Hypocrisy of BJP: Hijab Intrudes in Secular Schools, but Gita is Welcome
Image Courtesy: AFP
In 2018, the National Council of Educational Research and Training (NCERT), tasked to assist and advise central and state governments over school education, shared a manual on sensitising schools to the needs of minority students. Rereading this manual against the Karnataka government’s recent decision to introduce the Gita in the school curriculum reveals the great hiatus between stated goals and the situation on the ground.
The Karnataka government’s decision came a day after Gujarat, where too the BJP is in power, declared schools will teach the Gita from the next academic year. It is crystal clear that these decisions reflect a faulty understanding of history, in which it is presumed India has been a Hindu state since time immemorial. This kind of history invisibilises Jainism, Buddhism, Ajivikas and other faiths and communities that flourished here. The Zoroastrian, Jewish, Christian and Muslim communities are also relegated to the sidelines by such a view of history.
The arbitrary decision of the Karnataka government, taken without consultation, also reflects its selective amnesia. Several members of the BJP rationalised the prohibition on the hijab by arguing that religious symbols have no place in a school. While advocating the ban on the hijab, neither party nor government remembered that their push to separate religion from education rang of hypocrisy. The metamorphosis of die-hard proponents of Hindu Rashtra into ‘secular warriors’ was an amazing sight, but days later, they brought the focus on a Hindu religious text, and now they are silent on whether religion has a place in schools.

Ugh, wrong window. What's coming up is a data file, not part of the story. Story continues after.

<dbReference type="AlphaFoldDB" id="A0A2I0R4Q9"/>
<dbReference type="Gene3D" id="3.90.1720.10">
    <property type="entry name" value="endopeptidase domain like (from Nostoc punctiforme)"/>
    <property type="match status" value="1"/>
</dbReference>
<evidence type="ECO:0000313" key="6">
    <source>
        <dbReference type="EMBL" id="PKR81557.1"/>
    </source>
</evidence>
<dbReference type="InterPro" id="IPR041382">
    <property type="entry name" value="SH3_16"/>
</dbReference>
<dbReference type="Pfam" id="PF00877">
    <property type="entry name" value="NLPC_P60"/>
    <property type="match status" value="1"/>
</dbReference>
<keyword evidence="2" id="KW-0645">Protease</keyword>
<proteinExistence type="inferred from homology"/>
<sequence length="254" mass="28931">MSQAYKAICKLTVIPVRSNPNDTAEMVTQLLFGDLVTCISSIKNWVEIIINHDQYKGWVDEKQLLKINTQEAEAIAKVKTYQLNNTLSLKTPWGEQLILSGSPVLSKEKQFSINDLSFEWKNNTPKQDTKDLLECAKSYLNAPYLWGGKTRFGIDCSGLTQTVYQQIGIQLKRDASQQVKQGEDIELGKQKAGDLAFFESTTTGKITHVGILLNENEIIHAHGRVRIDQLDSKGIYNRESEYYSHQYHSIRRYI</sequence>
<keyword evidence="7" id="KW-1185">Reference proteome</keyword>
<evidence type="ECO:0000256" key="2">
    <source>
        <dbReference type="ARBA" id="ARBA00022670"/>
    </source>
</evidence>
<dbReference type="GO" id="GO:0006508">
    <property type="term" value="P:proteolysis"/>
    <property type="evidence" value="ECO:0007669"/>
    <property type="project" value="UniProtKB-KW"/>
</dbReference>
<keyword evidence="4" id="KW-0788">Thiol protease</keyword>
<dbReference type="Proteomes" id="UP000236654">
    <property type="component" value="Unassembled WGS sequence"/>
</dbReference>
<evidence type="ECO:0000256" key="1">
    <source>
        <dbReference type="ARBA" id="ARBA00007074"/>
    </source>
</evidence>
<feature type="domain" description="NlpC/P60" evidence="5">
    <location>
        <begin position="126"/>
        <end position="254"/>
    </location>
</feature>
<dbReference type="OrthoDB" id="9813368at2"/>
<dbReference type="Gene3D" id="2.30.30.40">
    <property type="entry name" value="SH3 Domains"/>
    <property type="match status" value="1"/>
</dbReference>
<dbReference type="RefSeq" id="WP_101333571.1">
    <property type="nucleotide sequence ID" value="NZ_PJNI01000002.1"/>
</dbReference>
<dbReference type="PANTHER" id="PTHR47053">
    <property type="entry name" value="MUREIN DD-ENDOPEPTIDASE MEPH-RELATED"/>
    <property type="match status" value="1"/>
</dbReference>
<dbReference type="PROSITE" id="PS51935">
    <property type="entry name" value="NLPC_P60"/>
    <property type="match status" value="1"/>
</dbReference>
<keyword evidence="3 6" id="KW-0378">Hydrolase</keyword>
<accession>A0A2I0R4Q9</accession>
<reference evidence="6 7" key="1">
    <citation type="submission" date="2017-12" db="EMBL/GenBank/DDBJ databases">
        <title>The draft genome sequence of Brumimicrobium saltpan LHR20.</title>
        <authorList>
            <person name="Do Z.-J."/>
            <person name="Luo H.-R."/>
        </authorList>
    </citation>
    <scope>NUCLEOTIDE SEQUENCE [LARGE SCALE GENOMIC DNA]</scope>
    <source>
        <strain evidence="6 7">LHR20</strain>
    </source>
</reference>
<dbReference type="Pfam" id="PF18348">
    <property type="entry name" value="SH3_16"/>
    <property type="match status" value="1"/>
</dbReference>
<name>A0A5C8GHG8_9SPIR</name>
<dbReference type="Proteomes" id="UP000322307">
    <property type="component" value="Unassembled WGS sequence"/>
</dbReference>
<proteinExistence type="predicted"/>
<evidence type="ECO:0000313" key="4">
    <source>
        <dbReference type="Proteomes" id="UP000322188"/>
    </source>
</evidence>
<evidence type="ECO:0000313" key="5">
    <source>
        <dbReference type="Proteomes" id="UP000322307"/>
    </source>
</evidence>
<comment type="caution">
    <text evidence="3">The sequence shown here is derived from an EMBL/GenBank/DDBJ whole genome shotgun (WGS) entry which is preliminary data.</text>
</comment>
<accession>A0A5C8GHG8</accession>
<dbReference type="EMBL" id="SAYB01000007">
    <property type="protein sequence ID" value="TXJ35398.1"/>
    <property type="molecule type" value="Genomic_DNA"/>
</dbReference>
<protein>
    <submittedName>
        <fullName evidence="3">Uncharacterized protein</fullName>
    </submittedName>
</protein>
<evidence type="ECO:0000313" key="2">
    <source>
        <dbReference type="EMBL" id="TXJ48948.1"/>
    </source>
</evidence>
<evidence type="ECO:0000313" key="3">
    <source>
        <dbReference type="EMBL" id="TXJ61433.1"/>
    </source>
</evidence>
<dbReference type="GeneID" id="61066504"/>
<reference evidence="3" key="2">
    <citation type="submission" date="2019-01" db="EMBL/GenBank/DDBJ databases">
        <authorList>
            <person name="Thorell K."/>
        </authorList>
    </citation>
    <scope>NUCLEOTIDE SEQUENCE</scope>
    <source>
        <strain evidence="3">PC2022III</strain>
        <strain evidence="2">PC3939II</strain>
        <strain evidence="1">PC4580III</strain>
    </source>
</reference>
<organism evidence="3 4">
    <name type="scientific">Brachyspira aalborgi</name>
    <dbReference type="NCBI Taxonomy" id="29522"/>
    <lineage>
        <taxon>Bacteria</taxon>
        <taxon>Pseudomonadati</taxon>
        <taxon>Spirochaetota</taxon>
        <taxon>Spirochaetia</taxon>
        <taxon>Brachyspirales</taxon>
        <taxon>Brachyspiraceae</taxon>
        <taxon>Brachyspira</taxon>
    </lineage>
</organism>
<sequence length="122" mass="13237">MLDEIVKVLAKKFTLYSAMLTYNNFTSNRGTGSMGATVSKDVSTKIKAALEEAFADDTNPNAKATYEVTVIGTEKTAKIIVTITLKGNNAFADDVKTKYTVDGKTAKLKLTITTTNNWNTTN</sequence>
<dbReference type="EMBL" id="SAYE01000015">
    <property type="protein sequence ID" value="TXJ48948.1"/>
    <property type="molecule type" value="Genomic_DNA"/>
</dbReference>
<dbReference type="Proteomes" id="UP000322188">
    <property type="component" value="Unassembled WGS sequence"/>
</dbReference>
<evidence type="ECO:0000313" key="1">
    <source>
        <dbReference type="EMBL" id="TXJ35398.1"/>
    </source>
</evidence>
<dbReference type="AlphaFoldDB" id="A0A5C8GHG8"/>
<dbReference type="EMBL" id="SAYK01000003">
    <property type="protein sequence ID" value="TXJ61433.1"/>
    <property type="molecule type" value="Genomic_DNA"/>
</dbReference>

The amnesia of state governments is virtually unlimited. It superimposes the will of Hindutva even over constitutional provisions that strictly oppose mixing religion and education. Legally, the position is that government-aided educational institutes, including schools, must not teach religion. When it came to the Gita, it seems the Karnataka government decided to forget recent high court judgements that have upheld the right to freedom of conscience.
The Gita is being introduced in the moral science curriculum in schools, which raises another fundamental question. The conflict here is between the mutually-contradictory goal of education and religious scriptures. Rabindranath Tagore said education dispels ignorance and ushers in the ‘light of knowledge’. Education facilitates learning; or the acquisition of knowledge, information, values, beliefs, habits and skills. Learning starts from infancy and includes formal and informal interactions, initially with caregivers and then grows to include institutions. Education, therefore, has no end. Its goal is to dispel ignorance. This vision is contrary to what religions stand for. Religions speak of ultimate truths, the supremacy of gods, and urge students to pay obeisance, not raise questions. So, when scriptures enter educational institutes, it defeats the purpose of education.